To understand the host response to the SARS-CoV-2 infection, we analyzed transcriptomic data from PBMCs of patients infected with SARS-CoV-2 and healthy controls retrieved from NCBI SRA (SRP267176) or NCBI GEO (GSE152418). The SARS-CoV-2 infected patients showed a wide range of clinical manifestations including moderate, severe and extremely severe (ICU) symptoms of COVID-19. As the authors in the original study12 assessed the relative contributions of multiple factors (age, gender, severity, and days post onset of disease symptoms) to the variance in gene expression between COVID-19 patients and healthy individuals, here we focused on assessing different biological pathways regulated by the DEGs in patients with moderate COVID-19 symptoms (Moderate vs. Healthy), severe COVID-19 symptoms (Severe vs. Healthy), and extremely severe (ICU) symptoms (ICU vs. Healthy). Using our approach for differential gene expression analysis (see Methods), we identified even more DEGs than reported by the previous study in all the three stages of COVID-1912. We found 1,540 DEGs in Moderate vs. Healthy, 1,496 DEGs in Severe vs. Healthy, and 3030 DEGs in ICU vs. Healthy (Table S2). To understand the biological processes and pathways affected during different stages of COVID-19 due to perturbed expression of genes, we performed functional annotation enrichment analysis for DEGs obtained from bulk RNA-Seq data, an important aspect that, however, was not probed in the original study12. We identified GO functions and biological pathways enriched during all stages of COVID-19 (Fig. 2). GO enrichment analysis revealed upregulation of genes encoding proteins that are known to be involved in nitric oxide transport such as hemoglobin alpha chain, beta chain and aquaporin-1. Although some studies have speculated that SARS-CoV-2 proteins destabilize hemoglobin beta chain23,24, a recent study has revealed that hemoglobin is not damaged by the viral proteins25. We posit that higher expression of hemoglobin and aquaporin-1 genes could possibly indicate their role in nitric oxide transport. As nitric oxide is involved in the regulation of vascular integrity by inhibiting platelet aggregation and coagulation26 and is, therefore, used as a therapy for COVID-1927,28, our analysis suggests that the upregulation of nitric oxide transport could be a host response against the infection and provides a scope for further investigation into the role of increased expression of hemoglobin and aquaporin-1 genes during COVID-19. We detected upregulation of genes encoding ALAS2, GLDC, CBS, and PSAT1 that are involved in glycine, serine, threonine metabolism. Recent studies have revealed higher glycine, serine, threonine metabolism in mild vs healthy29,30, severe vs healthy30, and severe vs mild29, but none of these studies considered samples from ICU patients with extremely severe COVID-19 infection. Our analysis highlights the dysregulation of glycine, serine, threonine metabolism in ICU patients as well. Pathway enrichment analysis revealed an increase in the number of perturbed genes involved in glycine, serine, threonine metabolism with the severity of COVID-19 infection (7 in moderate, 8 in severe, and 10 in ICU) as shown in Fig. 2. We found downregulation of genes playing a role in hematopoietic cell lineage including CSF1R, CR1, CSF3R, IL1B, IL3RA, CD1D in moderate, KIT, IL5RA, TNF, IL1A, IL1B, ITGA3 in severe and TNF, IL1A, IL1B, ITGA3, HLA-DOA, IL9R, CR2, CD8B, FCER2 in ICU patients. Unlike studies that found perturbation of hematopoietic system to be a marker of severe and fatal cases of COVID-1931,32, we found dysregulation of 6 genes involved in hematopoietic cell lineage in both moderate and severe infection, while 9 genes were perturbed in ICU indicating that hematopoietic system is dysregulated across different stages of COVID-19 with higher number of genes downregulated during the extremely severe infection.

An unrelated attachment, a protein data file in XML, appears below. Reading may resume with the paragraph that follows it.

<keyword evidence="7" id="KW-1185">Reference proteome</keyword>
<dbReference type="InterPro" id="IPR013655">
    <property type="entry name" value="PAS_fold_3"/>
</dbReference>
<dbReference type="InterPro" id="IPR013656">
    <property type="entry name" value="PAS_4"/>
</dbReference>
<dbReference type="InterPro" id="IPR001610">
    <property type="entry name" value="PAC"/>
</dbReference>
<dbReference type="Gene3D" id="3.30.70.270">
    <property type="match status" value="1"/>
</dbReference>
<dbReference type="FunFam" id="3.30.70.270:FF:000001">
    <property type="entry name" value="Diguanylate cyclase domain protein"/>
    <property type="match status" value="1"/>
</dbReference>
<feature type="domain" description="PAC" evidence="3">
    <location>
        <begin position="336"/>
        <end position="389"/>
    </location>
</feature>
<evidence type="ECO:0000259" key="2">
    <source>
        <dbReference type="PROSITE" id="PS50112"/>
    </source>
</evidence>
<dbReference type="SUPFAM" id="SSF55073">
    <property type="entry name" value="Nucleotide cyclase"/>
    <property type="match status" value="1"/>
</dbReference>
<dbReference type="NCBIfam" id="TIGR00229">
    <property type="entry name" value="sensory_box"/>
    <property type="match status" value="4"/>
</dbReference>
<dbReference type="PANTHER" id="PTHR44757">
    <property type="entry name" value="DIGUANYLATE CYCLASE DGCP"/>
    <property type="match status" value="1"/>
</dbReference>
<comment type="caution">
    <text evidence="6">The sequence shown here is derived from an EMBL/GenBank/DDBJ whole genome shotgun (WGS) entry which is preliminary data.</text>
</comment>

We further performed differential gene expression and pathway analysis of the DEGs identified in patients with severe versus moderate COVID-19 symptoms (Severe vs. Moderate), and in extremely severe (ICU) versus severe patients (ICU vs. Severe), which were not investigated previously using RNA-Seq of PBMCs representing different COVID-19 stages8,9,10,12. This analysis was performed to gain insights into genes or pathways differentially regulated during the progression of this disease from the moderate to extremely severe condition. We identified 685 DEGs in Severe vs. Moderate and 344 DEGs in ICU vs. Severe comparisons (Table S2). We identified 27 conserved DEGs that were upregulated in both Severe vs. Moderate and ICU vs. Severe (Table S3). Some of these DEGs including PF4V1 and PPBP function in cytokine-cytokine receptor interaction; PROS1 and SERPINB2 in complement and coagulation cascades; and NOTCH3, ITGB3 and THBS1 in cancer pathways. These results indicate that activation of cytokine mediated immune modulation as well as complement and coagulation pathways are key players involved in the progression of COVID-19 from moderate to severe and then to extremely severe condition. We identified 433 genes that were upregulated and 150 genes that were downregulated in Severe vs. Moderate but were not differentially expressed in ICU vs. Severe. Some of these upregulated genes include ALOX5, TBXAS1, GGT1, LTA4H, and PTGES involved in arachidonic acid metabolism; IL1R2, CSF3R, IL13RA1, ACVR1B, IFNGR2, CXCL16, TNFSF13, TNFRSF10C, and CSF1R involved in cytokine-cytokine receptor interaction; C1QB, C1QA, SERPINA1, C5AR1, F5, and CR1 in complement and coagulation cascade; SEMA3C, PLXNA2, UNC5B, PLXNC1, FES, SLIT1, and PLXNB2 in axon guidance; TLR8, TLR4, TLR2, CD14, and TLR5 in toll-like receptor signaling pathway; MGST1, GGT1, IDH1, PGD, ANPEP, GSTA4, and OPLAH in glutathione metabolism; and CANX, CTSS, CTSB, HLA-E, and HLA-B in antigen processing and presentation. The downregulated genes include IL5RA, CCL2, CCL8, IFNG, INHBA, ACVR1C, LIF, CCL25, XCL1, XCL2, IL7R, CXCL10, CSF1, TNF, and CCL4 involved in cytokine-cytokine receptor interaction; and PDGFB, FGF9, HSPA8, NR4A1, DUSP5, DUSP10, DUSP2, HSPA6, CSF1, DUSP8, and TNF involved in MAPK signaling pathway. These results suggest that pathways such as arachidonic acid metabolism, toll-like receptor signaling pathway, axon guidance, glutathione metabolism and cytokine-cytokine receptor interaction are critical for the progression of COVID-19 from the moderate to severe stage. As these genes were dysregulated only during the progression of COVID-19 from moderate to severe, they are potential biomarkers of the moderate to severe disease progression. Similarly, we detected 250 genes that were upregulated and 37 genes that were downregulated in ICU vs. Severe but were not differentially expressed in Severe vs. Moderate. Some of these upregulated genes include GNG11, CXCL3, PF4, and ADCY6 involved in chemokine signaling pathway; MPL, TNFSF4, CXCL3, and PF4 in cytokine-cytokine receptor interaction; EHD3, EHD2, CAV2, PDGFRA, ASAP2, RUFY1, DNM3, and HLA-C in endocytosis; and TBXA2R, GUCY1B1, MYLK, GP6, PTGS1, VWF, F2RL3, PRKG2, GUCY1A1, GP9, ADCY6, GP1BA, ARHGEF12, and GP1BB in platelet activation. Some of the downregulated genes include GZMB, SH2D1B, NCR3, and KLRC3 that have been implicated in natural killer cell mediated cytotoxicity. These results indicate increased endocytosis and reduced natural killer cell mediated cytotoxicity are critical to the progression from severe to extremely severe COVID-19. As these perturbed genes were uniquely associated with the progression of COVID-19 from severe to extremely severe condition, they are the potential biomarkers for severe to extremely severe COVID-19 progression.